Wingless male. ( Fig. 2View FIGURE 2 a; Fig. 3View FIGURE 3 e,f; Table 1)

Colour of live specimens dark green-olive slightly pulverulent. Legs dark yellowish-brown with darker knee area, end of tibiae and tarsi. Siphunculi, genitalia and cauda black. Dorsal abdominal side of body with dark sclerites ( Fig. 3View FIGURE 3 e,f). Colour of mounted specimen: head, thorax and antennae light brown. Legs light brown with darker ends of tibiae and tarsi. Siphunculi, cauda and genitalia dark brown. Body egg-shaped. Head with compound eyes and triommatidia. Head width 2.33–2.72 times length of antennae. Frons flat. Head chaetotaxy: 8 pairs of fine and pointed setae. Antennae 5 -segmented ( Fig. 2View FIGURE 2 b), 0.69–0.72 body length. Surface of ant. segm III–V imbricated. Ant. segm. III almost as long as ant. segm. V, narrower at base than at apex with 20–36 rounded secondary rhinaria of variable size with sclerotic ring ( Fig. 2View FIGURE 2 c). Ant. segm. IV at least 2 times shorter than ant segm. III and V with 1 rounded and ciliated primary rhinarium and 3–5 secondary rhinaria, similar to those on ant. segm. III. Ant. segm. V with 1 rounded and ciliated primary rhinarium and 3–6 ciliated, accessory rhinaria ( Fig. 2View FIGURE 2 d). Vb 2.40–2.77 times Va; other antennal ratios: V:III 0.97 –1.00, IV:III 0.32–0.41. Antennal chaetotaxy: segm. I with 5–6 setae, segm. II with 4–6 setae, segm. III with 8–12 setae, segm. IV with 3–6 setae, segm. V with 3 basal, 2–3 apical and 2–3 subapical setae. Antennal setae pointed, 0.01–0.02 mm long; the longest antennal seta III about 1.0 times basal articular diameter of this segment. Rostrum long, reaching abdominal segment V, ARS long and pointed, with 4 primary and 4 accessory setae ( Fig. 2View FIGURE 2 e). ARS 0.47–0.55 times ant. segm. III and 1.80–2.11 times HT II. First segment of hind tarsus with 3 setae ( Fig. 2View FIGURE 2 f). Abdomen with reticulation in form of pentagons and hexagons ( Fig. 2View FIGURE 2 g). Dorsal side of abdomen covered with variable sized sclerites in pleural and marginal position. On abd. segm. I–IV from these sclerites arising pleural and marginal setae. On abd. segm. V and VI there is also spinal sclerotization with 2 pairs of spinal setae. Dorsal setae pale, slightly capitate, 0.02–0.04 mm long. Abd. segm. VII and VIII completely sclerotized (cross bars). Siphunculi imbricated, widest at base and gradually narrowing toward apex without reticulation and flange ( Fig. 2View FIGURE 2 h). Cauda tongue shaped with 8 long and pointed setae and short and pointed spinules ( Fig. 2View FIGURE 2 i). Genitalia well developed, strongly sclerotized with lobate parameres with numerous setae. Basal part of phallus shortened, hooked-shaped with numerous setae ( Fig. 2View FIGURE 2 j).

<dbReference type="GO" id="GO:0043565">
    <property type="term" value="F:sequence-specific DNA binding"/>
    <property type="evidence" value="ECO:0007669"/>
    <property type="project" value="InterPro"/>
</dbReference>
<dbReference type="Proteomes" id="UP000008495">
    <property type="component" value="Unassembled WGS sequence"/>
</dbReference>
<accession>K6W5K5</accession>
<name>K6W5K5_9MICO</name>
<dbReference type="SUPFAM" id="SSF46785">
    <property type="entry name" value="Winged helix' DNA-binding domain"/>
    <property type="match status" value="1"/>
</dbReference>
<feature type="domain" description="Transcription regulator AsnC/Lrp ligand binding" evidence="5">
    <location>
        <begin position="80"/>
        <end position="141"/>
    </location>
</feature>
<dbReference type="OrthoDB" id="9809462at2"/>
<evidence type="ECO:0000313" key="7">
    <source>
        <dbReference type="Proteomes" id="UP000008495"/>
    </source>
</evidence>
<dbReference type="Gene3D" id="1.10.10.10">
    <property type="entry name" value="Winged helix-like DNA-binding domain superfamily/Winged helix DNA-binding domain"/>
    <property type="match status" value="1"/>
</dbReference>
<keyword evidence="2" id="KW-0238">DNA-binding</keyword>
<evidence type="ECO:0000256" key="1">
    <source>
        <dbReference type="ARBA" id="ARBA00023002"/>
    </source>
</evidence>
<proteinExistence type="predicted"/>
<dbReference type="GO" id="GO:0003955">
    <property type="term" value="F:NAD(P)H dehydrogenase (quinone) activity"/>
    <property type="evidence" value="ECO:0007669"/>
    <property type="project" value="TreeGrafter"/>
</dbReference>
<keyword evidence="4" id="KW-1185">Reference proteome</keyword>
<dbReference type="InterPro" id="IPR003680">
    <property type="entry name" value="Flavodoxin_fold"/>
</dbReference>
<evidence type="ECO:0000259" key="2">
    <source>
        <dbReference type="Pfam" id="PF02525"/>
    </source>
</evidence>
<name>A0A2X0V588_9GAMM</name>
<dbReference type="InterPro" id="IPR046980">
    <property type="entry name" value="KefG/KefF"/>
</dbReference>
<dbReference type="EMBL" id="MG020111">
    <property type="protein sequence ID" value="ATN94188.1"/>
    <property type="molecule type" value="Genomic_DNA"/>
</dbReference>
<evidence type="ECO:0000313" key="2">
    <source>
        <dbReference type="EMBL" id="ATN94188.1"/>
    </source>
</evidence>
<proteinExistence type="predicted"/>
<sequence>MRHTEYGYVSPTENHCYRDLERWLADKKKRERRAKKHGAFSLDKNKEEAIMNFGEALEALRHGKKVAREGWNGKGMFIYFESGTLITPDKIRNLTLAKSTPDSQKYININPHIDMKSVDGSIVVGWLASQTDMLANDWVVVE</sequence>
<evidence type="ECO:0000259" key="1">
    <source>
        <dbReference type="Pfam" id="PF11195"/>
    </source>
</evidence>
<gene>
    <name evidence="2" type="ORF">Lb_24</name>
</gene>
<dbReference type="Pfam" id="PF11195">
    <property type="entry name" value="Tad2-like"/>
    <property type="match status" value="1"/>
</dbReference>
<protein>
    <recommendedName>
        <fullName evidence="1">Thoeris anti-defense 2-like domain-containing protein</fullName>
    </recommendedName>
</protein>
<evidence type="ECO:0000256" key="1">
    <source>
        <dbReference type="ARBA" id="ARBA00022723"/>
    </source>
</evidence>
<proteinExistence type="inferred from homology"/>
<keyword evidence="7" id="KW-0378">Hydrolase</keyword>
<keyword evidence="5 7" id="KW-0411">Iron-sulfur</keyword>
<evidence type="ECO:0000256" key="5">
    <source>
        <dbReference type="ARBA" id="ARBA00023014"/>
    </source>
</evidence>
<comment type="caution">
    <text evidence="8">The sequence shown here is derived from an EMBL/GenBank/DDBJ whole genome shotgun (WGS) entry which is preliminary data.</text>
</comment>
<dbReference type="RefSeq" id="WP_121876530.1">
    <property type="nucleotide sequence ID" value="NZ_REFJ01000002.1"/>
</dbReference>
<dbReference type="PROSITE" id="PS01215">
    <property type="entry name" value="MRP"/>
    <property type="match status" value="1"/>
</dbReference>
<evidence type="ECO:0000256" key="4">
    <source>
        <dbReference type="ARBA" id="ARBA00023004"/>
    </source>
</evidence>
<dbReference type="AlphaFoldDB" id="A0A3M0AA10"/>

Bionomic remarks. Numerous colonies of A. verbasci  live always on the whole underside surface of the basal leaves of Verbascum  spp., lying directly on the ground. During summer apterous viviparous females produce much honeydew and the colonies are visited by ants, especially Lasius niger  . The bisexual generation begins to appear in October, with numerous oviparous females and less numerous males and for some time those two generations exist together ( Fig. 3View FIGURE 3 a). Ant attendance of sexuales in autumn was not observed. After copulation orange eggs are visible in the female's body ( Fig. 3View FIGURE 3 c) and the oviparae each lay 2–3 big, orange eggs on the lower surface of the leaf ( Fig. 3View FIGURE 3 d). Eggs are protected from the effects of winter under the dead leaves until spring.